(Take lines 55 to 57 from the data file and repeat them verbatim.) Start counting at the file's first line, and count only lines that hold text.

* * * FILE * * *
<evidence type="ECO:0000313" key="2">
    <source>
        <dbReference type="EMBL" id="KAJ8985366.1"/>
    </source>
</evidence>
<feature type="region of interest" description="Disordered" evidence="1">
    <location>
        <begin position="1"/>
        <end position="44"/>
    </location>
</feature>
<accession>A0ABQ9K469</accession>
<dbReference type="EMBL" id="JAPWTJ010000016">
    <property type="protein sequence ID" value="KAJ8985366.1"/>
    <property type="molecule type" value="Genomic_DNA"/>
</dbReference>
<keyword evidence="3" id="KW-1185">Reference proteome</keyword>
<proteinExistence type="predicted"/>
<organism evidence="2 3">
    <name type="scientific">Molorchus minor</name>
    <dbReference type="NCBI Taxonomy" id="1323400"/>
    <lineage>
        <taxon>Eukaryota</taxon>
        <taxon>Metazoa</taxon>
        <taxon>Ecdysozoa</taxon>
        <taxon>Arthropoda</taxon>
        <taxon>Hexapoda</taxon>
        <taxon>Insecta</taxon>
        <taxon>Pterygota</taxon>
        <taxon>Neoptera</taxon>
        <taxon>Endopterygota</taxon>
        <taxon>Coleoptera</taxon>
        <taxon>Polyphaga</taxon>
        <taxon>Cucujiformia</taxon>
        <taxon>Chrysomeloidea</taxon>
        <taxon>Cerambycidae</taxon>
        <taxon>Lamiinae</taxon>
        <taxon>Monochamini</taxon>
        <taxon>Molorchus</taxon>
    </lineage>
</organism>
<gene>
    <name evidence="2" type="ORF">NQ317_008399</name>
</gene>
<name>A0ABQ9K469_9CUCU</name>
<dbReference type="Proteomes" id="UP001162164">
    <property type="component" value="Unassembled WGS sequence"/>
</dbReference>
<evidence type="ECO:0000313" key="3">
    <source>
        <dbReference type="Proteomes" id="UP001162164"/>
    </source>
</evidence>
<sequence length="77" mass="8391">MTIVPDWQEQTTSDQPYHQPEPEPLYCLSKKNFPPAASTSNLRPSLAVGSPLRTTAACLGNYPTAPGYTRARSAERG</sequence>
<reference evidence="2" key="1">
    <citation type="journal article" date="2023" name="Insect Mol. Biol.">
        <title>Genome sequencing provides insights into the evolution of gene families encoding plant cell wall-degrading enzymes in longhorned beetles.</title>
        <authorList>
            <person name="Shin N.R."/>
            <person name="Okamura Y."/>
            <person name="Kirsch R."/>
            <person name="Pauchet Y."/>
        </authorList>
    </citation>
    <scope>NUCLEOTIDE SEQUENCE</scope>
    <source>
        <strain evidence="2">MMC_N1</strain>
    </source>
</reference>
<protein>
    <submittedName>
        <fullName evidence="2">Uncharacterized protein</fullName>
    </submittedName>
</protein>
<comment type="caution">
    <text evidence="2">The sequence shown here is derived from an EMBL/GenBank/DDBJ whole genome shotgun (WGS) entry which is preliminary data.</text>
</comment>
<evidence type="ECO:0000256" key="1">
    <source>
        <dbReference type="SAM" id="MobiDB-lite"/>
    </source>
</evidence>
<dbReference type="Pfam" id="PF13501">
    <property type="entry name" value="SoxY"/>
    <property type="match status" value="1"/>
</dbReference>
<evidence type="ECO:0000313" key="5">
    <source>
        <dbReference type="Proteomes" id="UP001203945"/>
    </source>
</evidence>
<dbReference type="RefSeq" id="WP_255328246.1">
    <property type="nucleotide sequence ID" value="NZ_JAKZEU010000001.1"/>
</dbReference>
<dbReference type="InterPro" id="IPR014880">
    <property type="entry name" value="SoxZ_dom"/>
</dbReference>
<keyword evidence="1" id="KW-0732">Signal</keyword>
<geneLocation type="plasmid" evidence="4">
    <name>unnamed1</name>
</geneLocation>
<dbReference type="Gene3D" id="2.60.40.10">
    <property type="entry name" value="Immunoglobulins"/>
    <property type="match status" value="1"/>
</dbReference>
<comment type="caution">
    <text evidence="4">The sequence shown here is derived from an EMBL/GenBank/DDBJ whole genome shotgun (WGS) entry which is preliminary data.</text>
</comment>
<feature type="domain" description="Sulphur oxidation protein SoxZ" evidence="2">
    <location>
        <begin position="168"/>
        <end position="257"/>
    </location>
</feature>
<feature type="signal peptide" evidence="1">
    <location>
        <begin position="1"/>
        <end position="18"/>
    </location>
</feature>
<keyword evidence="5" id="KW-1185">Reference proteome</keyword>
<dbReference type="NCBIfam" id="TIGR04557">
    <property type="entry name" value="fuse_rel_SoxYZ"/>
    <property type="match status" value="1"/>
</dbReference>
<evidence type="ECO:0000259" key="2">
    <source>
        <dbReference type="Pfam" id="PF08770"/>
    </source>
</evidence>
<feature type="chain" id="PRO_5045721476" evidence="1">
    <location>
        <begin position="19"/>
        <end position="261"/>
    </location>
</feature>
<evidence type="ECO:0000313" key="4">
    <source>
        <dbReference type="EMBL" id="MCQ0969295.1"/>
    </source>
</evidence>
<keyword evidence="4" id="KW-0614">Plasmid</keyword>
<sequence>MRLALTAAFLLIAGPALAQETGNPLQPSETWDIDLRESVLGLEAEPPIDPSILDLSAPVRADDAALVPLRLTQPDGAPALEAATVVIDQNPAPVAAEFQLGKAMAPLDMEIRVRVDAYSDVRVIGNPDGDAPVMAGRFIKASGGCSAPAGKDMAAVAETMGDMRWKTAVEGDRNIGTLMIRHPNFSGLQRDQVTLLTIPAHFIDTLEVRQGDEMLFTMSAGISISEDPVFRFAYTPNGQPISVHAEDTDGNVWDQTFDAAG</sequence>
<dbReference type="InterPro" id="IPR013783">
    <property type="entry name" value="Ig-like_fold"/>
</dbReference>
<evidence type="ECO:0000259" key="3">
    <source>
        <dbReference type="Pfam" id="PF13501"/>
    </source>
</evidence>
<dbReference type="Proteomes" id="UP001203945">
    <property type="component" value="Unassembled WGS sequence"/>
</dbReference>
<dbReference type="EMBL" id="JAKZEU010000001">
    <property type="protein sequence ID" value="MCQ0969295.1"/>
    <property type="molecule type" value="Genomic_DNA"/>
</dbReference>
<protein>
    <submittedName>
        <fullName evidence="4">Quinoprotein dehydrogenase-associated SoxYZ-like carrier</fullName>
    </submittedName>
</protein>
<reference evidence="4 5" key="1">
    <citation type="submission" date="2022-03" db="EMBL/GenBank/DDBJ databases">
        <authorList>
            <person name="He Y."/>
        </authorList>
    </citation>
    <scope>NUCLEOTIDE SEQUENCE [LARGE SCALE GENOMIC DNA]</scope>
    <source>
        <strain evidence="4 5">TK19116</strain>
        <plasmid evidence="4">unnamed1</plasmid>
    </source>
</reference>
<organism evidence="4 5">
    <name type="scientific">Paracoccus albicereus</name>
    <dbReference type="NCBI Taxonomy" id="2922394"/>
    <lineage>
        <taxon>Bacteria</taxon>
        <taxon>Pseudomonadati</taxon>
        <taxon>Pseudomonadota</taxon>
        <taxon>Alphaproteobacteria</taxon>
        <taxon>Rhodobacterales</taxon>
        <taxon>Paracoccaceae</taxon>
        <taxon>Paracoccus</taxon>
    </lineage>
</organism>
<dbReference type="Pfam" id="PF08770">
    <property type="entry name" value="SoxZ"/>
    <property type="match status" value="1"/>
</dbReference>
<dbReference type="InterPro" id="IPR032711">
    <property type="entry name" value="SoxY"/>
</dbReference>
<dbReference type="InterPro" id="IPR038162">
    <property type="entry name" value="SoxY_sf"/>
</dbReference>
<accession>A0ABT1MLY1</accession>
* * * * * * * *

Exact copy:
<reference evidence="2" key="1">
    <citation type="journal article" date="2023" name="Insect Mol. Biol.">
        <title>Genome sequencing provides insights into the evolution of gene families encoding plant cell wall-degrading enzymes in longhorned beetles.</title>